Sunday, July 22, 2007

Discussion (General Group Conversations)

16 comments:

Andrea and Mike said...

For the Kick off party we were thinking that people were more than welcome to bring extra food items they had to trade with other folks. We could start discussing that in this space?

Also, has anyone made potatoe flour before, let alone, cooked with it?

lis said...

i'm curious to hear everyone's motivations for taking on the challenge.

what motivates you? what do you hope to gain? how are you interpreting "eat local"?

look forward to hearing your thoughts.

susan said...

DINNER GROUP

Is anyone who lives in SLC interested in forming a dinner group with 3-7 people? This would mean that you only have to cook dinner one night out of 3-7 nights during the challenge, and go to other houses for dinner the other nights. If you're interested, please email me at community(at)wasatchgardens(dot)org

Susan said...

PUBLICITY

One thing we didn't really talk about so much was how much publicity we want to do for the Challenge. We could probably get some traction from the Downtown Farmers Market, Utah's Own, KRCL, maybe even local newspapers. Thoughts?

Anonymous said...

For the curious, the Close-Up article will be running this coming Friday (Aug. 3) in the Midvale/Murray and Holladay/Cottonwood zones, and the following Friday (Aug. 10) in the Sandy/Draper, Sugar House, and Downtown/Avenues zones. Guess they wanted to save it until just before the challenge to make it more timely.

I'm leaving on vacation on the 19th (taking the long way to Burning Man), so the timing is less than impeccable for me to participate. But I do plan on checking back and look forward to discovering some new resources...and recipes! Good luck, y'all.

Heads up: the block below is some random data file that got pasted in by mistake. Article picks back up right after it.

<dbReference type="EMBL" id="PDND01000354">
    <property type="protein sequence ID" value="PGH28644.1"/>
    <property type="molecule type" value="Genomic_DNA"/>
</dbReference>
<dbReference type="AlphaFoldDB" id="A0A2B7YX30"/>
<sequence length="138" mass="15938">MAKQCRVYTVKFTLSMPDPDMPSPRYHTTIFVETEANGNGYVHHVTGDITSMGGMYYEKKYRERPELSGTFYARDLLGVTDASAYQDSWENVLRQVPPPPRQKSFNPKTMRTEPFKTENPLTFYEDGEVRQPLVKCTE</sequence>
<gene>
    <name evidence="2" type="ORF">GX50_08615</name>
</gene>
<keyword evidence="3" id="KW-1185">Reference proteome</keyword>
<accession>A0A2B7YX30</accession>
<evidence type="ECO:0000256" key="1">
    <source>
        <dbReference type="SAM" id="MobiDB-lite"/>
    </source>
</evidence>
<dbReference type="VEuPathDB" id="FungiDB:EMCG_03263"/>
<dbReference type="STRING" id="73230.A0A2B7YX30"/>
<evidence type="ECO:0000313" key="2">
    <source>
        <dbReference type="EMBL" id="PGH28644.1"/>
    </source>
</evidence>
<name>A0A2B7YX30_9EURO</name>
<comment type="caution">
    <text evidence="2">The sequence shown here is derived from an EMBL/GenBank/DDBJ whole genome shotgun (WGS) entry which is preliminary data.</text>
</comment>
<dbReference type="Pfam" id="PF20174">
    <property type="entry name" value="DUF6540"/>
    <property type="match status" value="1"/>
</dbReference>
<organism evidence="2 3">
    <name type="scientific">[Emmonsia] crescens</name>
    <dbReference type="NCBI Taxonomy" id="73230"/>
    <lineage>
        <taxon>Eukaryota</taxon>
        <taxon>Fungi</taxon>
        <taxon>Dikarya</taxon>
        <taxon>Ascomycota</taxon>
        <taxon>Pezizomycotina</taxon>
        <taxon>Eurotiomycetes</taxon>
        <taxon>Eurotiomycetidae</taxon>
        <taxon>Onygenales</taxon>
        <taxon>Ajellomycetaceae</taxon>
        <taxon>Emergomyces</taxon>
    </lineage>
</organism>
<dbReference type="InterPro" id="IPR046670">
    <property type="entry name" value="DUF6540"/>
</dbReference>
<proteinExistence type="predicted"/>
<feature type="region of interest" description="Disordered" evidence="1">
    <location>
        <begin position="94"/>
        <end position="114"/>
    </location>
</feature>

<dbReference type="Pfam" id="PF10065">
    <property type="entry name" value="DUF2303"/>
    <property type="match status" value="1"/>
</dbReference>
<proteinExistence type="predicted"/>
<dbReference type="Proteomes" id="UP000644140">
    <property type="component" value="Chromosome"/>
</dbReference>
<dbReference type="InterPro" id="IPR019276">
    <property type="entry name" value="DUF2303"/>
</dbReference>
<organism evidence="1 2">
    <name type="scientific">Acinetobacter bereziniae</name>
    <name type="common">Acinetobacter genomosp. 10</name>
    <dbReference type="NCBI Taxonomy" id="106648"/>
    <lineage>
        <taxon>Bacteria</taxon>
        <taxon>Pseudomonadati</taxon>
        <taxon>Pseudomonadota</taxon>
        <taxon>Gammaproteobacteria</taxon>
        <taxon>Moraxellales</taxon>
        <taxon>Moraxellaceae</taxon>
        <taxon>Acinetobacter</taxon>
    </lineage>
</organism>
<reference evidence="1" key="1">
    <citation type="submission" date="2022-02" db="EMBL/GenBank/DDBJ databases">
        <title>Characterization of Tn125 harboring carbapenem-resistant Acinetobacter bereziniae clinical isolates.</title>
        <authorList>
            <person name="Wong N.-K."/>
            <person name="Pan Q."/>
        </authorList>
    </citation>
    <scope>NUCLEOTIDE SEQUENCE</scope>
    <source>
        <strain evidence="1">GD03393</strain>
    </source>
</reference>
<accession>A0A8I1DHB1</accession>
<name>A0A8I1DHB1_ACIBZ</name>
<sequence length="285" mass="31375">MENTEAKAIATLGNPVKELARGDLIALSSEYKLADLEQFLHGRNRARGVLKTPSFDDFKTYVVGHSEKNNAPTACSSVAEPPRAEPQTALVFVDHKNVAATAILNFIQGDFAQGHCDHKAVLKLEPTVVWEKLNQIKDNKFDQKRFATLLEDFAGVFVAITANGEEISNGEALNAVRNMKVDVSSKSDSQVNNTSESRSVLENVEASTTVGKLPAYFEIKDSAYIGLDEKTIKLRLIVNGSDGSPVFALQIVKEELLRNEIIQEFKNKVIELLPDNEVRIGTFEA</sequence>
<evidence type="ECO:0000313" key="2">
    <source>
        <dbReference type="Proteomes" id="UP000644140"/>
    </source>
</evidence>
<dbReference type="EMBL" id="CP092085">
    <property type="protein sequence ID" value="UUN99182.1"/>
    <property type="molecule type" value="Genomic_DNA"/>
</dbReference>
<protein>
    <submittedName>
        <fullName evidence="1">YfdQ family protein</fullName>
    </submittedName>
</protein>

Cheers,
~William

Jacob said...

Does anybody have info on local oats. I like my oatmeal in the morning with my local honey.

Kaytee said...

Bad news on pecans.
When I asked the pecan farmer how far away his pecans were, I was given a "200 or so" estimate. Well, it's in Hurricane, UT 280 miles from slc.
: (

rachael said...

Jacob
I was told Lehi rollers oats all come from utah.

Shea said...

Anyone Mormon?
Welfare Square

On my way biking home today I passed by Welfare Square, the huge LDS storehouse on the west side and I remembered the stories my husband had told me about volunteering on church farms and in the church cannery when he was a kid. They have this whole network. Welfare Square has a cannery, a dairy, and a bakery, and I decided to check it out. I was lucky enough to walk right in and be able to meet with the manager, Jim Goodrich. I told him what we were doing and he seemed part intrigued/part baffled.

Unfortunately, we can’t buy any food from there because it’s all just donated to folks in need who are referred by their bishops. If you volunteer in the cannery you can buy a limited amount of canned goods, but he was careful to point out to me that only members of the church can volunteer there. I never stated that I wasn’t a member, but something must have tipped him off (hairy legs?). It’s too bad though, because I think it would be really cool to see how a cannery works. It’s also too bad because the dairy makes all sorts of cheese, sour cream, yogurt etc. and all of their milk comes from one farm in Elberta Utah. He gave me the number of the manager if we want to go down and visit it, but it does seem like we would need at least one mormon in good standing.